Universal Life Church Case Law
Phone: (614) 715-9048 Fax: (614) 715-9049
Email: info@ulccaselaw.com
ULC Case Law
1629 K Street NW, Ste 300
Washington, D.C. 20006


Introduction to Pennsylvania Marriage Laws

November 7th, 2012

Pennsylvania marriage laws

Pennsylvania's marriage laws are such that Universal Life Church ministers are occasionally denied permission to perform weddings there.

The solemnization of marriages by Universal Life Church ministers has generated disagreement among many in the legal community in recent decades. Each state in the union has a slightly different set of rules about who has the authority to perform marriages. Few states’ statutes on marriages have been as hotly contested, however, as the state of Pennsylvania, where courts have disagreed on the implementation of statutory language authorizing who may, and who may not, solemnize marriages within it.

Pennsylvania’s marriage laws are defined by the Pennsylvania Marriage Act (23 Pa.C.S.A. §1503). In addition to granting the power to solemnize marriages to most judges, as well as the mayors of any city in Pennsylvania, section 6 of the statute grants authority to perform marriage ceremonies to “A minister, priest or rabbi of any regularly established church or congregation”.[1] This statutory language has brought many questions to the legal arena in Pennsylvania. What constitutes a “regularly established church or congregation”? Can a minister of the Universal Life Church, ordained through non-traditional methods, be considered a “regularly established” minister”? The answer to these questions have varied by county, with a judge in York County, Pennsylvania declaring a marriage performed by a Universal Life Church minister to be invalid[2], and a judge in Bucks County, Pennsylvania declaring a marriage performed by a Universal Life Church minister to be valid within the language of the statute[3].

Some in the legal community have suggested that the differences between the York County and Bucks County decisions are at least somewhat motivated by the desires of the affected parties. While the individuals in the Bucks county decision wished to retain the status of their marriage, those in the York county decision had wished to have their marriage declared invalid.[4] Of greater legal importance, however, is the breadth or narrowness in which judges have interpreted the Pennsylvania Marriage Act.

Because the interpretation of a “regularly established church or congregation” has not been defined by the statute, the courts in York and Bucks counties have taken two distinct approaches to interpreting this provision. In York county, the court decided on a restrictive view of this statute, holding that the minister performing the ceremony was not authorized because he did not regularly meet in a church or office of the Universal Life Church, and that he did not regularly serve a congregation of people.[5]  However, the Bucks county court disagreed with this restrictive view, noting that the definition of the word “church”, for purposes of the Marriage Act, was not limited to “a merely physical place of worship”. The court felt that to restrict this definition of church “would limit persons who are authorized to perform a marriage… to only those religious officials who preside over a group of worshipers in a specific building.”[6] This interpretation, the court decided, would create “unjust results”[7]. The court further reasoned that if the Pennsylvania legislature had intended to read the phrase “church or congregation” in the narrow manner read by the York County court, they would have specified the definitions of these words in the statute.[8]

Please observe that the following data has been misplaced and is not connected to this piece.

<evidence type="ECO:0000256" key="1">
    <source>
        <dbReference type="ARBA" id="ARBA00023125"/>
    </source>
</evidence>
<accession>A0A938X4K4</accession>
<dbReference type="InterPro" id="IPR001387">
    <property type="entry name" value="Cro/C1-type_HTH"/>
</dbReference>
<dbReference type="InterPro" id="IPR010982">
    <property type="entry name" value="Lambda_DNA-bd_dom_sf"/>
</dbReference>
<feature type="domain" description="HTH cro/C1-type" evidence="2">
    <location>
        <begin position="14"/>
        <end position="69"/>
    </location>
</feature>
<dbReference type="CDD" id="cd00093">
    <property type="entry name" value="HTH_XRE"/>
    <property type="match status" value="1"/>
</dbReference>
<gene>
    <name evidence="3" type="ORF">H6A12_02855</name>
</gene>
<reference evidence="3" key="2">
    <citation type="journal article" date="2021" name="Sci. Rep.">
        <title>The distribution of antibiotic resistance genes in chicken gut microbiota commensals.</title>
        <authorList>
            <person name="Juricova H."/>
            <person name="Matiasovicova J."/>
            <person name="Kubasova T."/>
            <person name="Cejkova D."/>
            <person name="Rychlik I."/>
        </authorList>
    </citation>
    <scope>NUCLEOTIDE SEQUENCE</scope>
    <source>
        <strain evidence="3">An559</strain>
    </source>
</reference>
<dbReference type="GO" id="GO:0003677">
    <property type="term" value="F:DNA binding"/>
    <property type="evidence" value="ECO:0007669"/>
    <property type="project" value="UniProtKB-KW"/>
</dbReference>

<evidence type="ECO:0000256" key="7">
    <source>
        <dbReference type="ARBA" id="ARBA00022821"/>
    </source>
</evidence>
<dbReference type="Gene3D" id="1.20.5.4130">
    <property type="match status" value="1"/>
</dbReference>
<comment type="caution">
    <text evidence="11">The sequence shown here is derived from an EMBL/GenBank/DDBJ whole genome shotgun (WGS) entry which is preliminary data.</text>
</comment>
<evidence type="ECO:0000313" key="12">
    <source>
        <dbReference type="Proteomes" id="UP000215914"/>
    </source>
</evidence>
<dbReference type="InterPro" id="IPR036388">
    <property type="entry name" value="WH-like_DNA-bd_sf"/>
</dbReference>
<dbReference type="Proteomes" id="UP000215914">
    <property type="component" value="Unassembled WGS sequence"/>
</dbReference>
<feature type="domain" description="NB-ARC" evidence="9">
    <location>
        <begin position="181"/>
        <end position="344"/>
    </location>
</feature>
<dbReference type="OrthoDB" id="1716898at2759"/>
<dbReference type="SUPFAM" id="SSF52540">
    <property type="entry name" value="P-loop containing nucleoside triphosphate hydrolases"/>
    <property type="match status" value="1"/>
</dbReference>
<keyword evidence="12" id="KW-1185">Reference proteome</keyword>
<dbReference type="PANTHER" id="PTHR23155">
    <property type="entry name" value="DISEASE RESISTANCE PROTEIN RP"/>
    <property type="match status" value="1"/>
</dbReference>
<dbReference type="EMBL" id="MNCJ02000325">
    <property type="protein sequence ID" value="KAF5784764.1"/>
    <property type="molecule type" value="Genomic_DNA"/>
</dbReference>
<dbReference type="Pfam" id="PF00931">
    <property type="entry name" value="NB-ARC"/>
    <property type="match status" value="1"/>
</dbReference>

Because there have been no appellate decisions in Pennsylvania that settled the differences between these two interpretations of the Pennsylvania Marriage Act, many who have had their marriages solemnized by ministers of the Universal Life Church in that state are left without a clear understanding of the legal validity of their marriage. Marriage is, however, a civil contract, and under the marriage laws of Pennsylvania, there are alternate ways by which a marriage may legally be performed in compliance with the law. Those who wish to be married without officiating clergy may do so under the rules listed in 23 Pa. C.S.A. §1502.

Have an opinion about the marriage laws governing marriage in Pennsylvania? Please don’t hesitate to let us know what you think in the forum below.

[1] 23 Pa.C.S.A. §1503(6)(2008).
[2] Heyer v. Hollerbush, No. 2007-Su-002132 Y08
[3] Jason B. O’Neill, 08-01620-29-1 at 12.
[4] Alexandra Marin, Internet-Ordained Ministers and Marriage in Pennsylvania: Bucks County and York County disagree on legality of marriage according to the Pennsylvania Marriage Act, 10 Rutgers J.L. & Religion 18 (2009).
[5] Heyer v. Hollerbush, No. 2007-Su-002132 Y08
[6] Jason B. O’Neill, No. 08-01620-29 at 6.
[7] Id. at 7.
[8] Id.


  1. Walter Debany says:


    Can you tell me of the status of this disagreement. I see some websites in Pennsylvania from ULC reverends. Is the ULC working to resolve this? What can a new ULC member, like me, do? I would like to Officiate weddings. Is there a way for me to move forward?

    Thank you–

  2. Shane Stouffer2 says:

    I am a newly ordained minister through the Universal Life Church. I did this in order to officiate marriages of my friends at no additional cost. I have a letter of good standing, marriage certificates, ect that is needed to perform a ceremony. I have also read about the York and Buck County rulings, and their conflicting decisions. My question is, and the ACLU agrees, is denying a minister from ULC to perform a marriage anot infringement on the 1st amendmrnt (freedom to practice any religion as long as no harm is done doing so)

Leave a Reply